New Read: Root


After a glorious bank holiday weekend last week the rain has now returned to the UK. Finding myself inside again I was happy to lose myself in the exotic world of Root by Tara Maya the fourth instalment of The Unfinished Song series. This is a darker fantasy series I started reading last year but until January I seemed to have forgotten all about it. Earlier this year I polished off the second and third instalments and I was ever so lucky to get my hands on more instalments straight away. I am very glad this is a series I have rekindled my interest in.

Root is the fourth instalment of The Unfinished Song series. This post may contain spoilers for the previous instalments.

Root continues to follow the exciting, dangerous, and unpredictable life of the young girl Dindi. After surviving a gruelling test Dindi has had her life spared and is now allowed to dance with her clan’s Tavaedi group even though she doesn’t possess magic. This is small consolation as Dindi is required to return to her home with her clan folk after losing the man she loves. There is one thing Dindi clings onto and that is the secret that in fact she does have magic. Other’s can’t view this magic because long ago a curse was placed upon her bloodline which Dindi must discover how to break if she ever hopes to reach her dreams. However there is someone  who can sense her magic. He is a dark, mysterious, and dangerous man who is to bring death and war down upon Dindi and her clan folk in the pursuit of her.

Dindi’s teacher, friend, and love interest Kavio was sadly missing from this instalment leaving Dindi to narrate the majority of Root. Kavio was mentioned but his story line was never viewed. I really hope we will return to him in later instalments because I thought the relationship between the two protagonists was really good. It was however quite refreshing to focus in on Dindi as she progresses in maturity and strength. Maya also included the voices of Kemla and Tamio two ambitious Tavaedi dancers who have a bit of sexual tension going on, the faerie born White Lady who is on the run, and the dangerous man in black who is hunting both the White Lady and Dindi herself. I really liked the addition of these narrators because I thought they brought different dimensions to the story.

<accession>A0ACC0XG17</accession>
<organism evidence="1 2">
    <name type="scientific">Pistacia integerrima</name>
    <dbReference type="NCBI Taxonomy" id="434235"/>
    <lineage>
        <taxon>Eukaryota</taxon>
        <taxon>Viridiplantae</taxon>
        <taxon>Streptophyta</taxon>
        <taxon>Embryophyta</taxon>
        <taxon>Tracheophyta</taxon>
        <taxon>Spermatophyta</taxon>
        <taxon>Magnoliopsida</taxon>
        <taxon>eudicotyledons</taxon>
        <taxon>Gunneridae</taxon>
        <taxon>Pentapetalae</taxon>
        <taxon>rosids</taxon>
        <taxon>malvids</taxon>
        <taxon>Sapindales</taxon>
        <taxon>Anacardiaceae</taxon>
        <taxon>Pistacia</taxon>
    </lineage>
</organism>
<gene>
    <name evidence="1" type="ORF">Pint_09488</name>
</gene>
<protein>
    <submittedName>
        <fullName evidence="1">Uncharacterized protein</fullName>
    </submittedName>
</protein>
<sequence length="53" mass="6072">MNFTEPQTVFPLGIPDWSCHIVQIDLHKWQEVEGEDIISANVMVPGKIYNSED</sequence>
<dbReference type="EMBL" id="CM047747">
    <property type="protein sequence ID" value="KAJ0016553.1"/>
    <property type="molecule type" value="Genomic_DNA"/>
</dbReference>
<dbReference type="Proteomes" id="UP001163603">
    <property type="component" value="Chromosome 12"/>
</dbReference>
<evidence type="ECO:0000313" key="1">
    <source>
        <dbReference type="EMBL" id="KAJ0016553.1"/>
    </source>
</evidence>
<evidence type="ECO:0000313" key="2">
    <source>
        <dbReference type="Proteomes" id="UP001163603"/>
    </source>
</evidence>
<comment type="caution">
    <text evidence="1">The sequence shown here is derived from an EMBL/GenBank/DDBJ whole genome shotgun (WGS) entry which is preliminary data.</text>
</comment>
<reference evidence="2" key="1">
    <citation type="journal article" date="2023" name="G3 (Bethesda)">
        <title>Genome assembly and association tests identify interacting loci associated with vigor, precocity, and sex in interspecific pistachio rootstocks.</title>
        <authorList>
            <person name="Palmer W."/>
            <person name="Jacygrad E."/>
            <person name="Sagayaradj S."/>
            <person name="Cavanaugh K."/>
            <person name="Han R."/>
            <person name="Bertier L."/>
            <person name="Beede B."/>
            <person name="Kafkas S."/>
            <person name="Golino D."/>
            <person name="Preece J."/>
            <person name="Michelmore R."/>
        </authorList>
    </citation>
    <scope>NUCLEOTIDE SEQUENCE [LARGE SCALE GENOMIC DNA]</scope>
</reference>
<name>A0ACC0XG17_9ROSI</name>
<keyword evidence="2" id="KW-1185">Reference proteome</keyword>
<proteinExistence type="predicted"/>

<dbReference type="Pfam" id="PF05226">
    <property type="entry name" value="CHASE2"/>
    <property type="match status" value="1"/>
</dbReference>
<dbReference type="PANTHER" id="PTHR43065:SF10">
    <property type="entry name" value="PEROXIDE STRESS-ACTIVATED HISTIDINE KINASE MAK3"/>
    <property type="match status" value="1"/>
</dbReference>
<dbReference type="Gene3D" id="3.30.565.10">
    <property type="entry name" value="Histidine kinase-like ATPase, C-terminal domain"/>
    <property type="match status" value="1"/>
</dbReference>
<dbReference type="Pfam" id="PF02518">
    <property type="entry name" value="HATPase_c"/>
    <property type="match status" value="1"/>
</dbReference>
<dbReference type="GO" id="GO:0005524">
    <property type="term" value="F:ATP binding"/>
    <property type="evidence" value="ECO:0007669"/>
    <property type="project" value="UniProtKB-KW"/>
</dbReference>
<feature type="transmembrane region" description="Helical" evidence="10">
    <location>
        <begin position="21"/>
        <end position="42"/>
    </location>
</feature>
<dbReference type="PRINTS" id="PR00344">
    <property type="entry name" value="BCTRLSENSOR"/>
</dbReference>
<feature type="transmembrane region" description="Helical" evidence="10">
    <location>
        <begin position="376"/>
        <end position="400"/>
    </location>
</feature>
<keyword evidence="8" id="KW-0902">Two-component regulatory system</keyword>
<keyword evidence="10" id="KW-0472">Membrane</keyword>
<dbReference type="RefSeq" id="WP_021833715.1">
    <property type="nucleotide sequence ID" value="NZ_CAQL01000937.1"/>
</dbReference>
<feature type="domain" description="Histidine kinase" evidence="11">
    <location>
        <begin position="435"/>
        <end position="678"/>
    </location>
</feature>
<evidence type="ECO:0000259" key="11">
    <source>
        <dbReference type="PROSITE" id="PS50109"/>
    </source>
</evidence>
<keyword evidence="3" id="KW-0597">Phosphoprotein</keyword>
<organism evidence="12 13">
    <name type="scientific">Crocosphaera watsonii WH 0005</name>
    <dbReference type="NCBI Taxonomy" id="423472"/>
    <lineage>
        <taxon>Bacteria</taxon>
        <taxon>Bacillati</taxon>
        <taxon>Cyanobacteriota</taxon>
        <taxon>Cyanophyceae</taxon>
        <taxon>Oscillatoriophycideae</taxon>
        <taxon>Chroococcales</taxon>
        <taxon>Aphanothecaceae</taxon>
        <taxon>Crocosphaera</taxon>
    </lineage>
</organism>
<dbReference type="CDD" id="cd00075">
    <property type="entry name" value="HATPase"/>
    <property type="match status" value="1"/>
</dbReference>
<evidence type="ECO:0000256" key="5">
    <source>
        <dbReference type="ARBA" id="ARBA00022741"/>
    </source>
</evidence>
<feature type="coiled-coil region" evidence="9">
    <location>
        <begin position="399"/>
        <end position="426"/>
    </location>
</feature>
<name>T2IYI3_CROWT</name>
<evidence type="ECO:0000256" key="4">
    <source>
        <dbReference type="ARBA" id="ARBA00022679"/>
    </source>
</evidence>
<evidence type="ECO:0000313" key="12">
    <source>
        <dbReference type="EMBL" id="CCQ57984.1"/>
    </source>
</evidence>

I love the setting of The Unfinished Song. Unlike a lot of fantasy this series is not set in a medieval setting instead Maya based her writing on a Polynesian myth and choose a stone age style setting for it all. I think the concept of faeries, magic, warriors, clans, hut villages, tradition, canoes and stone monuments all works perfectly together. Other than a few typos I thought Maya’s style, language, and story flowed really well and I didn’t notice the use of any too modern sounding language to break me out from my magical revelry.

Root was a thoroughly enjoyable dark fantasy adventure which I couldn’t put down. I recommend The Unfinished Song series to those interested in darker fantasy. There is violent and sexual content in this series so not recommended for younger readers. I have the next instalments Wing and Blood waiting for me on my kindle. I can’t wait to read them.

I received a free copy of Root from the author in return for my honest opinion.

Are you reading The Unfinished Song series? Are you a fan of dark fantasy?

Previous instalments of The Unfinished Song series:
1. Initiate
2. Taboo
3. Sacrifice

I’m counting Root as Fantasy for Once Upon a Time VII hosted by Carl V @ Stainless Steal Droppings.


4 thoughts on “New Read: Root

  1. Wow, a stone-agey settings sounds so great; the whole book sounds pretty awesome. I guess I’ll have to read the first three in the series soon to get here! Nice review.

  2. Glad it’s continuing to be a good series. Interesting that new narrators are included four books in, you’d think that wouldn’t work, but from what you’ve said it adds a freshness. It does sound a series where there is lots to discover about the world. I like dark fantasy but haven’t read much of it.

    1. Thank you Charlie. This is an interesting series. Maya always keeps Dindi and Kavio as the main narrators, but they are always interspersed with other characters who are particularly relevant to which ever book it is. So you get continuation as well as freshness. I think this technique works really well.

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